December 14, 2004


Ever notice how the days seem to go by quicker as we approach the end of the year. This is especially true when the weather's nice and your tossing baits. Unfortunately, the cold blast we're receiving today has forced me exchange my long-sleeved T-shirts and my winter shorts for a long sleeve sweat shirt, blue jeans, and shoes. Fishing this week has been great in some areas of the lagoon coast, and with any luck, once these brisk breezes move off, conditions will settle. Hopefully, this report will provide useful insight into determining your fishing adventures over the weekend. Listed below are some of last week's hot & not spots:

SEBASTIAN: The combination of cold weather and the passing of the new moon should get the flounder moving towards the inlet. Good reports of roe laden flatfish have been coming from areas close to the inlets, so they're on the move. A good overall artificial bait is a simple jig with a Cotee 3 inch curly tail grub, in white, white /red tail, rootbeer/gold glitter tail, or green. Every inshore game fish swimming in lagoon waters will take this bait. For flounder, grouper, and snapper, I prefer to drift through productive areas bouncing the jig slowly across the bottom. For bluefish and Spanish mackerel, retrieve the jig quickly just below the surface of the water. This technique will help you avoid cut offs by these toothy critters. For trout, redfish, ladyfish, pompano, and jacks, retrieve this bait with an even steady speed, giving it a twitch every three to four seconds. It is also important to adjust the weight based on the depth of the water and the strike zone of the desired species. The weights I utilize most are 1/8 ounce in skinny water; 1/4 ounce in 2 to 4 feet of water, and 1/2 ounce in deeper situations. Also, there have been excellent catches of pompano reported inside the Sebastian Inlet cut in the vicinity of the monument and on the flats to the north and south. Remember, snook goes out of season on the 15th, so if you catch one, please handle and release it with due care.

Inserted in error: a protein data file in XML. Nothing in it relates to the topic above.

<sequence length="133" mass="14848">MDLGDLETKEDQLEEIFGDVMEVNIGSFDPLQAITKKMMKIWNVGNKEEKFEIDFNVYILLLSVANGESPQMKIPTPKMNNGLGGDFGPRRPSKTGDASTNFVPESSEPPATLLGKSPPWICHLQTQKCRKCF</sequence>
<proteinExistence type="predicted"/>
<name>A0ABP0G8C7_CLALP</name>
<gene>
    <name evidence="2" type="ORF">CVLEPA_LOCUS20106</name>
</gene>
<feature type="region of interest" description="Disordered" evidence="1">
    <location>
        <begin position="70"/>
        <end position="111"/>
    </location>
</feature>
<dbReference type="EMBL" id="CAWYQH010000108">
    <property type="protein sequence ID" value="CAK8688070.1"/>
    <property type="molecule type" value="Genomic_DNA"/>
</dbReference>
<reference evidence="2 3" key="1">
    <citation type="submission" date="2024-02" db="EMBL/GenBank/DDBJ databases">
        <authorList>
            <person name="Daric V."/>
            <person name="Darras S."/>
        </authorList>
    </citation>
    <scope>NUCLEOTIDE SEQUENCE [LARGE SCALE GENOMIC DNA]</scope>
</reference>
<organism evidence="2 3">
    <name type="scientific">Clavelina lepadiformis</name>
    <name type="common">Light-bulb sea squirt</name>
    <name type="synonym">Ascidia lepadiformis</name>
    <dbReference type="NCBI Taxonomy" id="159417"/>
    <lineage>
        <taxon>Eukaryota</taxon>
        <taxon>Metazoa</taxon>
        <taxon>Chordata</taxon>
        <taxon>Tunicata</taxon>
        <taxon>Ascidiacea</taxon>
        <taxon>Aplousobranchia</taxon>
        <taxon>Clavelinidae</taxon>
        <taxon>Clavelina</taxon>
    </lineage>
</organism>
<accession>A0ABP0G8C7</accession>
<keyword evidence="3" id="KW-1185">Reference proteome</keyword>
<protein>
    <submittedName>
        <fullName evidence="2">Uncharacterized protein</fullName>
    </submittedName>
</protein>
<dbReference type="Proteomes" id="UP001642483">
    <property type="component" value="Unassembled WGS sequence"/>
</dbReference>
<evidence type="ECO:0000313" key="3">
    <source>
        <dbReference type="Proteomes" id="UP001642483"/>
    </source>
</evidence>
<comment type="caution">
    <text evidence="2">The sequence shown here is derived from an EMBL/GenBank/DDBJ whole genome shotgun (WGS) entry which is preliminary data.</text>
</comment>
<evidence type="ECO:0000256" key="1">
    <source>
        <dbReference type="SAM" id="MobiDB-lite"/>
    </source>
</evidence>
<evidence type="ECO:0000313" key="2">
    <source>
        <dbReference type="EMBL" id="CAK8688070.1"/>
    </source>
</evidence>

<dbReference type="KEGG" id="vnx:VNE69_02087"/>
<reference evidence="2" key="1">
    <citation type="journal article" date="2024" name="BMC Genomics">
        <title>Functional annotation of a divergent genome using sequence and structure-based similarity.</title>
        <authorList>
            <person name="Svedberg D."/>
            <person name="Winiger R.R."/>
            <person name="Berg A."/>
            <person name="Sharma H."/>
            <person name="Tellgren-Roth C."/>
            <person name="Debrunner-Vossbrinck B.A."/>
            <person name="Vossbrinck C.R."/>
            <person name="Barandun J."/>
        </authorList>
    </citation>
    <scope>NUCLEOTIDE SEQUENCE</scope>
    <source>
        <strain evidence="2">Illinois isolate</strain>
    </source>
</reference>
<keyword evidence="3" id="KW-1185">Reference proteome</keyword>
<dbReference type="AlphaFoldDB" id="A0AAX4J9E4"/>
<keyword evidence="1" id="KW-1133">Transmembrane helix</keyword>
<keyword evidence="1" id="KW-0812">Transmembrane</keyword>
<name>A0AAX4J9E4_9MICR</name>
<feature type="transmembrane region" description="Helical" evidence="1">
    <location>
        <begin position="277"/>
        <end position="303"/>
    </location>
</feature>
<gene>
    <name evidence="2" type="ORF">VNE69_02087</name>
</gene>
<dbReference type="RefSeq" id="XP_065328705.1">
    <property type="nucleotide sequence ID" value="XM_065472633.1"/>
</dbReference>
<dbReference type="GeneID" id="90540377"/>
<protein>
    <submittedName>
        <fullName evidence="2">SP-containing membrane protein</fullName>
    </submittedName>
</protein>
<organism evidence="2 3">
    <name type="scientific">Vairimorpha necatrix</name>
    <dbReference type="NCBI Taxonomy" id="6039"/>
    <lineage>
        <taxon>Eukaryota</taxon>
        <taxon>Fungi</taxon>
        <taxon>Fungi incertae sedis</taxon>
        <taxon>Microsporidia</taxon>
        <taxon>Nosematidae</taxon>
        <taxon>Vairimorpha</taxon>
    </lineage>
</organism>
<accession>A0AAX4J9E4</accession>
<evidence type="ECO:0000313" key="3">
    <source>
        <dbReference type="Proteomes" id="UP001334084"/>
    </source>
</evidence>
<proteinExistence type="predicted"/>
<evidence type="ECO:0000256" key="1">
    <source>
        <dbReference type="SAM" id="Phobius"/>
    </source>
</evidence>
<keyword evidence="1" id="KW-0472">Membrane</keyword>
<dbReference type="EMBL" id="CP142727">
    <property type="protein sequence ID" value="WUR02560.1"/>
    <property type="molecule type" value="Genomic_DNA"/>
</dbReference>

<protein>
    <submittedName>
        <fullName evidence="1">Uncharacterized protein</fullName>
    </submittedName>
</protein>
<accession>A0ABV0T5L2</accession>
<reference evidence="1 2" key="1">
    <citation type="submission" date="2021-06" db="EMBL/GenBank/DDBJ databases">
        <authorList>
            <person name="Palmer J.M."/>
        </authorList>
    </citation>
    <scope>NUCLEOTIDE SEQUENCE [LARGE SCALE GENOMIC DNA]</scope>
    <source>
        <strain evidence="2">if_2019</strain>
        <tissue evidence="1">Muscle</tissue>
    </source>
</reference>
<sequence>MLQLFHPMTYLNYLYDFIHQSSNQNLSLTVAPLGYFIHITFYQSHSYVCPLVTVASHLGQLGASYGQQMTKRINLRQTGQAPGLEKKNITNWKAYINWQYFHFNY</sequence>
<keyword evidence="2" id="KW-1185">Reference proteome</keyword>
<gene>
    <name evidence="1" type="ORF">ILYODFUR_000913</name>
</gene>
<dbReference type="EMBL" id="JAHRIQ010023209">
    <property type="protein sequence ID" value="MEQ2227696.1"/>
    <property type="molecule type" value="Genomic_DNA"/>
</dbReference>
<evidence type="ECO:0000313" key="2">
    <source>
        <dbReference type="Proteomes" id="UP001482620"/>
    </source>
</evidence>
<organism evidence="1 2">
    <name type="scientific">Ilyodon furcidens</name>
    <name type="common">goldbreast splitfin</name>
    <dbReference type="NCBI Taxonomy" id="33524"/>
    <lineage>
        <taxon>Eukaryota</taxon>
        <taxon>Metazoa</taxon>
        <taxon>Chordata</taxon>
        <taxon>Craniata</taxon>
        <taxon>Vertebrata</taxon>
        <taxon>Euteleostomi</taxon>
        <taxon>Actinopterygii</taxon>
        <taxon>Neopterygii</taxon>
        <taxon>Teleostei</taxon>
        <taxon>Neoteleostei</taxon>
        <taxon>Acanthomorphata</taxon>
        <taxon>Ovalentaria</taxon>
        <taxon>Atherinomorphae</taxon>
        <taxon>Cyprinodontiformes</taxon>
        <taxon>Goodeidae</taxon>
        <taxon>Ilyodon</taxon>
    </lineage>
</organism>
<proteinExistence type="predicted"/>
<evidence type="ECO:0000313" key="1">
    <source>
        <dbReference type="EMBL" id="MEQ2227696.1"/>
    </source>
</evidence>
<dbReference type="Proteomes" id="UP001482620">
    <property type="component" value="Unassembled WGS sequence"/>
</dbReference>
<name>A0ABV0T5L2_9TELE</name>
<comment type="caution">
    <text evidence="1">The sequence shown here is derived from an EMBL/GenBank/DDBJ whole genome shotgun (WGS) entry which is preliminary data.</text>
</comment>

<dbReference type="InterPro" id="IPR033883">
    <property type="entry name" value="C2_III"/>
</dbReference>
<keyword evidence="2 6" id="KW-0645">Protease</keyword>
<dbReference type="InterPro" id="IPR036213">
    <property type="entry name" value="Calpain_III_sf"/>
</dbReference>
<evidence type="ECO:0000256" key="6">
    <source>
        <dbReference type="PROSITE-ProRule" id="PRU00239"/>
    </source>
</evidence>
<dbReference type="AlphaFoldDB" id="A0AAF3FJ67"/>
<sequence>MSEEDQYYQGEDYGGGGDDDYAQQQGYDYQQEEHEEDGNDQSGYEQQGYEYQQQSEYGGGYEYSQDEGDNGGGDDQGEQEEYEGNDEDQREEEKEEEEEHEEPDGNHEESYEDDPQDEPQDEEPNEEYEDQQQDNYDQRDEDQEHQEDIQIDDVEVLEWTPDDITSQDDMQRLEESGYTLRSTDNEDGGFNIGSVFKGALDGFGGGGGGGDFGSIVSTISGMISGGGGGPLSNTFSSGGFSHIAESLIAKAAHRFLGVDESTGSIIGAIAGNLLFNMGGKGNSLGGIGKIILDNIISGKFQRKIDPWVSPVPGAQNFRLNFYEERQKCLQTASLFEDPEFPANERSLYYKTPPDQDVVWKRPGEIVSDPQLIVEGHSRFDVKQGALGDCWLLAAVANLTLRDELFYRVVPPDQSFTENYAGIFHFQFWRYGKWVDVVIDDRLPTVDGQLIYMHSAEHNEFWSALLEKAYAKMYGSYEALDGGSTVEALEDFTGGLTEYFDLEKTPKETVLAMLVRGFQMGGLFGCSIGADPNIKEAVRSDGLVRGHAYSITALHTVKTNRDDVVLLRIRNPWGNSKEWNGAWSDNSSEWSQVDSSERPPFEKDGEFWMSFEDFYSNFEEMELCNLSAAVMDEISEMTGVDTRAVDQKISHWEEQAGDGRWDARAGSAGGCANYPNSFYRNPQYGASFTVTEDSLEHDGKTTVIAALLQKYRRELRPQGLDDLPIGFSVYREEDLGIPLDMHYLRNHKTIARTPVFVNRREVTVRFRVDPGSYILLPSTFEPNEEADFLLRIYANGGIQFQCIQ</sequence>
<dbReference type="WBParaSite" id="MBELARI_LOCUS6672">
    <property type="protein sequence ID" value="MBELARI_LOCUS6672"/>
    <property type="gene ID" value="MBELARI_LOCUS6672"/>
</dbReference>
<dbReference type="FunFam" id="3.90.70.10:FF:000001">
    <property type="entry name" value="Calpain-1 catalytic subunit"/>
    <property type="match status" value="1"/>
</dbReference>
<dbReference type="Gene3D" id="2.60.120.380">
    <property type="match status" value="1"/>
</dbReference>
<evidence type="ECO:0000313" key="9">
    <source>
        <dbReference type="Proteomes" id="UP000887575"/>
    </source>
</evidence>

PORT CANAVERAL: Near-shore fishing in the Port is producing quality tripletail, flounder, and redfish. The flounder bite is slow due to heavy dredging operations and the closing of the locks for repair, but fish are showing up along the sandbars and drop-offs inside the Port. Good numbers of tripletail have begun to show up on the buoy line around structure. Catching this brim on steroids around the buoys requires a little luck and considerable skill in first getting them to bite, and then working them away from the structure is a story in itself.

NEAR-SHORE: When the seas allow it, the kingfish were hammering anglers on the near-shore reefs and wrecks along the lagoon coast, and this bite should remain productive. Around Canaveral, try slow trolling Spanish sardines (spinning minnows) over 8A, Pelican Flats, or Chris Benson reefs. The kingfish have been running small, but there are a lot of them. Most anglers last week returned to Port with there limits of kings.

INSHORE: Last week I spent one of the most gorgeous days of the year fishing the No-Motor-Zone with Captain John Kumiski, but someone most have warned the fish of our menacing plans. Despite the glassy conditions, the only shots we had were at a couple tailing sheepshead, which showed no interests in our offerings.

In closing, I would like to thank all of those who have fished with me this year, my loyal readers, and my family and friends, for providing me with the opportunities I've experienced in 2004. God bless you, and have a happy and safe holiday. As always, if you have questions or need information, please contact me. Also, gift certificates are currently available for 2005.

Good fishing,

Captain Tom Van Horn